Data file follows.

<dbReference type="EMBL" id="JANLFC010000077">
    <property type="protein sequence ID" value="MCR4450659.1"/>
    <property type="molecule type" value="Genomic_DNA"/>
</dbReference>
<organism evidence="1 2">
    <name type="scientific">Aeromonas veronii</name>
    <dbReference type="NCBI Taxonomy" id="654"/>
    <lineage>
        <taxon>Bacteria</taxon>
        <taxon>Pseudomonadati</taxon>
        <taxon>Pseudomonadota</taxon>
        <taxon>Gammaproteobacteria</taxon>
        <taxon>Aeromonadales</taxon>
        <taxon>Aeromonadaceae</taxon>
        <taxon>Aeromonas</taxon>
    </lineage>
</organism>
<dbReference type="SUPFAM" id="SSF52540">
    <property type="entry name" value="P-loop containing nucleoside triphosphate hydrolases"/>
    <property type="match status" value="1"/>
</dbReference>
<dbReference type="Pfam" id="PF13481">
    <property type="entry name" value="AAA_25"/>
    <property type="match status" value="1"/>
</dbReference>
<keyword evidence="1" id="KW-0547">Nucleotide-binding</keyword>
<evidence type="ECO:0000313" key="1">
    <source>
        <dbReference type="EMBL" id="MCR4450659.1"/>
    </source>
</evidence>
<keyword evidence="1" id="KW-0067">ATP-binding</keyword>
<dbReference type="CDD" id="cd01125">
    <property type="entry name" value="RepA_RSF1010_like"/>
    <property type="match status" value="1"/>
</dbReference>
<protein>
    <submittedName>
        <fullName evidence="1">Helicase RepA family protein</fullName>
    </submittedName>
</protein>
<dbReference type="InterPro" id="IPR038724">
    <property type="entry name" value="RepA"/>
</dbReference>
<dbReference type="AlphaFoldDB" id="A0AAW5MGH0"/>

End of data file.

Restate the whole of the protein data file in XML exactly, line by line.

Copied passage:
<dbReference type="EMBL" id="JANLFC010000077">
    <property type="protein sequence ID" value="MCR4450659.1"/>
    <property type="molecule type" value="Genomic_DNA"/>
</dbReference>
<organism evidence="1 2">
    <name type="scientific">Aeromonas veronii</name>
    <dbReference type="NCBI Taxonomy" id="654"/>
    <lineage>
        <taxon>Bacteria</taxon>
        <taxon>Pseudomonadati</taxon>
        <taxon>Pseudomonadota</taxon>
        <taxon>Gammaproteobacteria</taxon>
        <taxon>Aeromonadales</taxon>
        <taxon>Aeromonadaceae</taxon>
        <taxon>Aeromonas</taxon>
    </lineage>
</organism>
<dbReference type="SUPFAM" id="SSF52540">
    <property type="entry name" value="P-loop containing nucleoside triphosphate hydrolases"/>
    <property type="match status" value="1"/>
</dbReference>
<dbReference type="Pfam" id="PF13481">
    <property type="entry name" value="AAA_25"/>
    <property type="match status" value="1"/>
</dbReference>
<keyword evidence="1" id="KW-0547">Nucleotide-binding</keyword>
<evidence type="ECO:0000313" key="1">
    <source>
        <dbReference type="EMBL" id="MCR4450659.1"/>
    </source>
</evidence>
<keyword evidence="1" id="KW-0067">ATP-binding</keyword>
<dbReference type="CDD" id="cd01125">
    <property type="entry name" value="RepA_RSF1010_like"/>
    <property type="match status" value="1"/>
</dbReference>
<protein>
    <submittedName>
        <fullName evidence="1">Helicase RepA family protein</fullName>
    </submittedName>
</protein>
<dbReference type="InterPro" id="IPR038724">
    <property type="entry name" value="RepA"/>
</dbReference>
<dbReference type="AlphaFoldDB" id="A0AAW5MGH0"/>